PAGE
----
Northern Wales may soon find itself the epicenter of the production of parts for Rolls-Royce’s upcoming small modular reactor (SMR) initiative.
The towns of Deeside, Sunderland, and Teesside have all made the shortlist for the company’s site on which its first factory for key components of its new-generation nuclear reactors will be built.
Construction of the said manufacturing plant has been pegged at between £100 to £200 million and is expected to generate over 200 new jobs for those in neighboring communities.
A Crucial Step
The shortlisting of these Welsh towns is seen as a milestone in Rolls-Royce’s long-standing plan to build at least 30 SMRs, each of which would have a generating capacity of around 470 megawatts.
Once the factory has been built, regardless of location, it would produce pressure vessels, the large steel structures surrounding reactor cores, for individual SMRs.
Rolls-Royce SMR division chief Tom Samson stated that the company hopes to build at least three factories to produce components for SMRs. In doing so, the company hopes to uplift the area’s economy through facilities that would bring in a constant revenue stream and generate tens of thousands of jobs for residents.
Likewise, the SMR initiative is expected to supply clean and sustainable electricity to millions of homes and enterprises throughout the country within the next decade.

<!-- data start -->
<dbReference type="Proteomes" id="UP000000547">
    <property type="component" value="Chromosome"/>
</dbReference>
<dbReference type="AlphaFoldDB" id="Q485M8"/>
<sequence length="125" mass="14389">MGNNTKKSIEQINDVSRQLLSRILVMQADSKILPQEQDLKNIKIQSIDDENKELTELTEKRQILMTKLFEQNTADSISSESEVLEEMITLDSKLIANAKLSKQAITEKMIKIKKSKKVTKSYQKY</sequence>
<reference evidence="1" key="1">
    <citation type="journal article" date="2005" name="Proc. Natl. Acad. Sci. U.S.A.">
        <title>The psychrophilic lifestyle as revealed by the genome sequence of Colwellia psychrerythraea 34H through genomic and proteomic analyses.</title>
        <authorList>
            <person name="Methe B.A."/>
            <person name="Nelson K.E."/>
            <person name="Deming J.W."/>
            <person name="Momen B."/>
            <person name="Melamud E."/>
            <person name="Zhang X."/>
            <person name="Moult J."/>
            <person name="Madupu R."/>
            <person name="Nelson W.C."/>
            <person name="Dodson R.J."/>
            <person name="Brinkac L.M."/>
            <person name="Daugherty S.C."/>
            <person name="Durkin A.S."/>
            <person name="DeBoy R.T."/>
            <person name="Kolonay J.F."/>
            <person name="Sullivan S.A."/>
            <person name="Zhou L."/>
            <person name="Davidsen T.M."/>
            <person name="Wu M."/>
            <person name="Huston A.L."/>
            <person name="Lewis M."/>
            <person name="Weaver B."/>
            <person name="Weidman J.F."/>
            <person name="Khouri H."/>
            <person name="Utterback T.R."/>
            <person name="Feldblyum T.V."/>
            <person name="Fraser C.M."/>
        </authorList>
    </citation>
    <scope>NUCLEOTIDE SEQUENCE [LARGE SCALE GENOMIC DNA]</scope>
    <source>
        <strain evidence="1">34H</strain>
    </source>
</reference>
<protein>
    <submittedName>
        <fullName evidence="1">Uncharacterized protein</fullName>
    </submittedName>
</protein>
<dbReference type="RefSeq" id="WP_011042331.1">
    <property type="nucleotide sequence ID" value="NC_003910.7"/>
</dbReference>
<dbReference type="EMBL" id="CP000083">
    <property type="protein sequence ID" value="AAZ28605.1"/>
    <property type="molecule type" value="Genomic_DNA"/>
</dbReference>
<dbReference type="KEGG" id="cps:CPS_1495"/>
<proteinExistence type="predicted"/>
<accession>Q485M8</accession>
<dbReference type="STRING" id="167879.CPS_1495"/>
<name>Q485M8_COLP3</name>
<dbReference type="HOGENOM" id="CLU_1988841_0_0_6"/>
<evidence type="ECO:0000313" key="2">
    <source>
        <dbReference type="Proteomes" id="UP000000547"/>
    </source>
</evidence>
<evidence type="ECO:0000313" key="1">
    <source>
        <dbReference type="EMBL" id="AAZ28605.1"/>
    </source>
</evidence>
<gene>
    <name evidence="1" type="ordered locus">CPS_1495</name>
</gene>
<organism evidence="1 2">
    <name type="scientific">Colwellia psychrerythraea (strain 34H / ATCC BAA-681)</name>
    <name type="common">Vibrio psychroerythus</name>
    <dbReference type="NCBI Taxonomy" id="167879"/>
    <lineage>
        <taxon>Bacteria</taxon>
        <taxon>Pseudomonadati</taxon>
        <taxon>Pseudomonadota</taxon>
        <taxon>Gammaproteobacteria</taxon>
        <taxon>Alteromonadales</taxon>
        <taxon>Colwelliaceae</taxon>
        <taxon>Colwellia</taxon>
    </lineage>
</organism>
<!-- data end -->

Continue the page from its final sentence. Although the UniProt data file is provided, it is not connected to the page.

A Great Deal of Talk
But while Rolls-Royce hopes to make its decision as to where it would build its SMR parts facility by next year, it is unlikely that it will defer final negotiations until it can actually sway key officials in the British government to support the initiative and include an SMR rollout in its plans to augment its power supply.
As of press time, Rolls-Royce’s SMR technology is under assessment by a government-assigned regulatory body.
Despite this, local government officials in Wales are enthusiastic about the potential selection of their respective towns as the final site for construction. These would certainly boost the local and regional economies.
Tees Valley mayor Ben Houchen, for example, was buoyed by the inclusion of Teesside facility Teesworks in the shortlist, saying that it is high time that both big industries and well-known brands take notice of facilities in smaller towns.
Other sites on the shortlist include The International Advanced Manufacturing Park in Sunderland, as well as Gateway in Deeside.